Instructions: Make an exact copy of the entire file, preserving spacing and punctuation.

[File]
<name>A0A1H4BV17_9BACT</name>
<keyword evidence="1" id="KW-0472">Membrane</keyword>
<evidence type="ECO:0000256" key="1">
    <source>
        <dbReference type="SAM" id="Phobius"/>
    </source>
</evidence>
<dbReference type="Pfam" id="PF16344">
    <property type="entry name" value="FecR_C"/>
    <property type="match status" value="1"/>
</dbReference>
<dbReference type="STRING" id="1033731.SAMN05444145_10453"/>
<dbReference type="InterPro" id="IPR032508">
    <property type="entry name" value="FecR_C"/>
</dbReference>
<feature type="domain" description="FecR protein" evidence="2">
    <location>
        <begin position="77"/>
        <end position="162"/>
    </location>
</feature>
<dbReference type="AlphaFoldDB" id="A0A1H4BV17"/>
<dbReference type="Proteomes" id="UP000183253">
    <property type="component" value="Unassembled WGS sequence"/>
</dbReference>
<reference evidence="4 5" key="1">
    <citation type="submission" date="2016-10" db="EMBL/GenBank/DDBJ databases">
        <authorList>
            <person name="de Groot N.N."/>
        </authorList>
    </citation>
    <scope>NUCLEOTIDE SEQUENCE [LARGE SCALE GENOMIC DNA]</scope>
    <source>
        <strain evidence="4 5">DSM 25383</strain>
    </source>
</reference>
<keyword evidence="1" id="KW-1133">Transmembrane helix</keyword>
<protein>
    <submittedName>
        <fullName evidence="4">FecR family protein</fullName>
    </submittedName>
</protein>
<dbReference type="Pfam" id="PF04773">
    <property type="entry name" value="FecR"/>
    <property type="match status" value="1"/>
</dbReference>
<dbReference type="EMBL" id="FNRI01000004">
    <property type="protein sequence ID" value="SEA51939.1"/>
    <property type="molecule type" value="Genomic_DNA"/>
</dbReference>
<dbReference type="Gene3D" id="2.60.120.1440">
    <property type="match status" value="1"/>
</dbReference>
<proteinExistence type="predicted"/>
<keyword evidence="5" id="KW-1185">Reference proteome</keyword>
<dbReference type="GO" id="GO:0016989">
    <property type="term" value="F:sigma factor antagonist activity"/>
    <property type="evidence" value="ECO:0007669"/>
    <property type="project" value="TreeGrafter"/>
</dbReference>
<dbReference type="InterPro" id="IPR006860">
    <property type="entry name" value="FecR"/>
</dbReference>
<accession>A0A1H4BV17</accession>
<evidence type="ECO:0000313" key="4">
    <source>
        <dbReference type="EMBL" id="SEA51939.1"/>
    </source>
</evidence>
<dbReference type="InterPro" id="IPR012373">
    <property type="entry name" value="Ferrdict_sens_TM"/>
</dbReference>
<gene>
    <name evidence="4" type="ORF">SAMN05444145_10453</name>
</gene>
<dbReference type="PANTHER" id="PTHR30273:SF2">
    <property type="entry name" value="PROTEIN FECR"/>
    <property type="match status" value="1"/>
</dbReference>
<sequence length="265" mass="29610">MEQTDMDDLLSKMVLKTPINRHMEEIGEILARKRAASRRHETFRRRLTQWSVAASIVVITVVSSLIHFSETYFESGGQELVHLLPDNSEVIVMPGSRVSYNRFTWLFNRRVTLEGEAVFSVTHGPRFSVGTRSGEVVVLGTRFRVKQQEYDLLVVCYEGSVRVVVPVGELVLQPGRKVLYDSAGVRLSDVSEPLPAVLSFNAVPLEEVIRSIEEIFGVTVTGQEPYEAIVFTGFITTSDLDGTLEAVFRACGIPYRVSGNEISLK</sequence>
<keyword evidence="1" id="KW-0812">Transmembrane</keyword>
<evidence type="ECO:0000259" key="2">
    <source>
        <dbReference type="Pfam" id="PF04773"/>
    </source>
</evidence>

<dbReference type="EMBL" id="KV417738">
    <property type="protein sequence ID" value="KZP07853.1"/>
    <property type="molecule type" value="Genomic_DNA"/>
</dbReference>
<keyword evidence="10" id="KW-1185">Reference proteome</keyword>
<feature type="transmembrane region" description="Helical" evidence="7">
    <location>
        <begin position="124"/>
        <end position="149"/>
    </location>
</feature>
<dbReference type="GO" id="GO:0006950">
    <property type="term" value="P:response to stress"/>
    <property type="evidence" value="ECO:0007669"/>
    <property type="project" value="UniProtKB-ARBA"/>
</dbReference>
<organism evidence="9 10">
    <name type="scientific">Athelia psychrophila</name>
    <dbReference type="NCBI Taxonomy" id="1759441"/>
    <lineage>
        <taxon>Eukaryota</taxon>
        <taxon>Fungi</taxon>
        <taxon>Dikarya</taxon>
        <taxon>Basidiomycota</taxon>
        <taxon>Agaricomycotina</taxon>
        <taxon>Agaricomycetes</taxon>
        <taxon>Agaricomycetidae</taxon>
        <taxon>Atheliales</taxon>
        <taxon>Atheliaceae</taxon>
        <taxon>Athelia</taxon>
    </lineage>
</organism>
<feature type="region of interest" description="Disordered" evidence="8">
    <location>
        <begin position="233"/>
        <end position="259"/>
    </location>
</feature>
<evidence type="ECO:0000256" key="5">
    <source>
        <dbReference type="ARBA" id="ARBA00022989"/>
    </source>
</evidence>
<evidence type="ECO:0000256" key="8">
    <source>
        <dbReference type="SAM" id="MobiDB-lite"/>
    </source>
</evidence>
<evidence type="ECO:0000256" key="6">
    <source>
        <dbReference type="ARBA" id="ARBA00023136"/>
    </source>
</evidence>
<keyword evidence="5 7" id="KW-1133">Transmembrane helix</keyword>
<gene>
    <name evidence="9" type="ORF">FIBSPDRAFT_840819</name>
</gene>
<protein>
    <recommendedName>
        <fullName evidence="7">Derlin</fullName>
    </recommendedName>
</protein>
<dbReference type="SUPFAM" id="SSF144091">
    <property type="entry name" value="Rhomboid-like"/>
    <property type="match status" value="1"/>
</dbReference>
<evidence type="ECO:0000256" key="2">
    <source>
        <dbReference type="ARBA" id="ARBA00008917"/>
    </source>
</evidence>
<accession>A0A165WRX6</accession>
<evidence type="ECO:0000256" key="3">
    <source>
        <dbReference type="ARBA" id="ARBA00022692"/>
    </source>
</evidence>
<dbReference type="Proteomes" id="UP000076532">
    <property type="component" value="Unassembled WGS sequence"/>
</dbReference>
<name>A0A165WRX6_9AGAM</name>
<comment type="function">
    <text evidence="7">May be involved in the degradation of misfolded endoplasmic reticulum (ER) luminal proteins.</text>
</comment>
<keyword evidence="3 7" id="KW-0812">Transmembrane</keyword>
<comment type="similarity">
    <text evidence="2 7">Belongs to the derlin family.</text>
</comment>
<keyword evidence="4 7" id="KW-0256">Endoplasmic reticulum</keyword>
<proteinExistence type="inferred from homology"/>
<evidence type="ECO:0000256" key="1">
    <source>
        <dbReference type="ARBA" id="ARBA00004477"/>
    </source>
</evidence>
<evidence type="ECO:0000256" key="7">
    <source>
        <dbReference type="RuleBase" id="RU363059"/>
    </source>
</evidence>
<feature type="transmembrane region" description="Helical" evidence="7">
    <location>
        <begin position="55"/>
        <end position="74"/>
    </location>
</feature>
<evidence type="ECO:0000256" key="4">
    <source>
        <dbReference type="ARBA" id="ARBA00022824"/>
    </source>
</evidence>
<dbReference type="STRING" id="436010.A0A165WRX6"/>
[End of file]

<name>A0A1H4BV17_9BACT</name>
<keyword evidence="1" id="KW-0472">Membrane</keyword>
<evidence type="ECO:0000256" key="1">
    <source>
        <dbReference type="SAM" id="Phobius"/>
    </source>
</evidence>
<dbReference type="Pfam" id="PF16344">
    <property type="entry name" value="FecR_C"/>
    <property type="match status" value="1"/>
</dbReference>
<dbReference type="STRING" id="1033731.SAMN05444145_10453"/>
<dbReference type="InterPro" id="IPR032508">
    <property type="entry name" value="FecR_C"/>
</dbReference>
<feature type="domain" description="FecR protein" evidence="2">
    <location>
        <begin position="77"/>
        <end position="162"/>
    </location>
</feature>
<dbReference type="AlphaFoldDB" id="A0A1H4BV17"/>
<dbReference type="Proteomes" id="UP000183253">
    <property type="component" value="Unassembled WGS sequence"/>
</dbReference>
<reference evidence="4 5" key="1">
    <citation type="submission" date="2016-10" db="EMBL/GenBank/DDBJ databases">
        <authorList>
            <person name="de Groot N.N."/>
        </authorList>
    </citation>
    <scope>NUCLEOTIDE SEQUENCE [LARGE SCALE GENOMIC DNA]</scope>
    <source>
        <strain evidence="4 5">DSM 25383</strain>
    </source>
</reference>
<keyword evidence="1" id="KW-1133">Transmembrane helix</keyword>
<protein>
    <submittedName>
        <fullName evidence="4">FecR family protein</fullName>
    </submittedName>
</protein>
<dbReference type="Pfam" id="PF04773">
    <property type="entry name" value="FecR"/>
    <property type="match status" value="1"/>
</dbReference>
<dbReference type="EMBL" id="FNRI01000004">
    <property type="protein sequence ID" value="SEA51939.1"/>
    <property type="molecule type" value="Genomic_DNA"/>
</dbReference>
<dbReference type="Gene3D" id="2.60.120.1440">
    <property type="match status" value="1"/>
</dbReference>
<proteinExistence type="predicted"/>
<keyword evidence="5" id="KW-1185">Reference proteome</keyword>
<dbReference type="GO" id="GO:0016989">
    <property type="term" value="F:sigma factor antagonist activity"/>
    <property type="evidence" value="ECO:0007669"/>
    <property type="project" value="TreeGrafter"/>
</dbReference>
<dbReference type="InterPro" id="IPR006860">
    <property type="entry name" value="FecR"/>
</dbReference>
<accession>A0A1H4BV17</accession>
<evidence type="ECO:0000313" key="4">
    <source>
        <dbReference type="EMBL" id="SEA51939.1"/>
    </source>
</evidence>
<dbReference type="InterPro" id="IPR012373">
    <property type="entry name" value="Ferrdict_sens_TM"/>
</dbReference>
<gene>
    <name evidence="4" type="ORF">SAMN05444145_10453</name>
</gene>
<dbReference type="PANTHER" id="PTHR30273:SF2">
    <property type="entry name" value="PROTEIN FECR"/>
    <property type="match status" value="1"/>
</dbReference>
<sequence length="265" mass="29610">MEQTDMDDLLSKMVLKTPINRHMEEIGEILARKRAASRRHETFRRRLTQWSVAASIVVITVVSSLIHFSETYFESGGQELVHLLPDNSEVIVMPGSRVSYNRFTWLFNRRVTLEGEAVFSVTHGPRFSVGTRSGEVVVLGTRFRVKQQEYDLLVVCYEGSVRVVVPVGELVLQPGRKVLYDSAGVRLSDVSEPLPAVLSFNAVPLEEVIRSIEEIFGVTVTGQEPYEAIVFTGFITTSDLDGTLEAVFRACGIPYRVSGNEISLK</sequence>
<keyword evidence="1" id="KW-0812">Transmembrane</keyword>
<evidence type="ECO:0000259" key="2">
    <source>
        <dbReference type="Pfam" id="PF04773"/>
    </source>
</evidence>

<dbReference type="EMBL" id="KV417738">
    <property type="protein sequence ID" value="KZP07853.1"/>
    <property type="molecule type" value="Genomic_DNA"/>
</dbReference>
<keyword evidence="10" id="KW-1185">Reference proteome</keyword>
<feature type="transmembrane region" description="Helical" evidence="7">
    <location>
        <begin position="124"/>
        <end position="149"/>
    </location>
</feature>
<dbReference type="GO" id="GO:0006950">
    <property type="term" value="P:response to stress"/>
    <property type="evidence" value="ECO:0007669"/>
    <property type="project" value="UniProtKB-ARBA"/>
</dbReference>
<organism evidence="9 10">
    <name type="scientific">Athelia psychrophila</name>
    <dbReference type="NCBI Taxonomy" id="1759441"/>
    <lineage>
        <taxon>Eukaryota</taxon>
        <taxon>Fungi</taxon>
        <taxon>Dikarya</taxon>
        <taxon>Basidiomycota</taxon>
        <taxon>Agaricomycotina</taxon>
        <taxon>Agaricomycetes</taxon>
        <taxon>Agaricomycetidae</taxon>
        <taxon>Atheliales</taxon>
        <taxon>Atheliaceae</taxon>
        <taxon>Athelia</taxon>
    </lineage>
</organism>
<feature type="region of interest" description="Disordered" evidence="8">
    <location>
        <begin position="233"/>
        <end position="259"/>
    </location>
</feature>
<evidence type="ECO:0000256" key="5">
    <source>
        <dbReference type="ARBA" id="ARBA00022989"/>
    </source>
</evidence>
<evidence type="ECO:0000256" key="8">
    <source>
        <dbReference type="SAM" id="MobiDB-lite"/>
    </source>
</evidence>
<evidence type="ECO:0000256" key="6">
    <source>
        <dbReference type="ARBA" id="ARBA00023136"/>
    </source>
</evidence>
<keyword evidence="5 7" id="KW-1133">Transmembrane helix</keyword>
<gene>
    <name evidence="9" type="ORF">FIBSPDRAFT_840819</name>
</gene>
<protein>
    <recommendedName>
        <fullName evidence="7">Derlin</fullName>
    </recommendedName>
</protein>
<dbReference type="SUPFAM" id="SSF144091">
    <property type="entry name" value="Rhomboid-like"/>
    <property type="match status" value="1"/>
</dbReference>
<evidence type="ECO:0000256" key="2">
    <source>
        <dbReference type="ARBA" id="ARBA00008917"/>
    </source>
</evidence>
<accession>A0A165WRX6</accession>
<evidence type="ECO:0000256" key="3">
    <source>
        <dbReference type="ARBA" id="ARBA00022692"/>
    </source>
</evidence>
<dbReference type="Proteomes" id="UP000076532">
    <property type="component" value="Unassembled WGS sequence"/>
</dbReference>
<name>A0A165WRX6_9AGAM</name>
<comment type="function">
    <text evidence="7">May be involved in the degradation of misfolded endoplasmic reticulum (ER) luminal proteins.</text>
</comment>
<keyword evidence="3 7" id="KW-0812">Transmembrane</keyword>
<comment type="similarity">
    <text evidence="2 7">Belongs to the derlin family.</text>
</comment>
<keyword evidence="4 7" id="KW-0256">Endoplasmic reticulum</keyword>
<proteinExistence type="inferred from homology"/>
<evidence type="ECO:0000256" key="1">
    <source>
        <dbReference type="ARBA" id="ARBA00004477"/>
    </source>
</evidence>
<evidence type="ECO:0000256" key="7">
    <source>
        <dbReference type="RuleBase" id="RU363059"/>
    </source>
</evidence>
<feature type="transmembrane region" description="Helical" evidence="7">
    <location>
        <begin position="55"/>
        <end position="74"/>
    </location>
</feature>
<evidence type="ECO:0000256" key="4">
    <source>
        <dbReference type="ARBA" id="ARBA00022824"/>
    </source>
</evidence>
<dbReference type="STRING" id="436010.A0A165WRX6"/>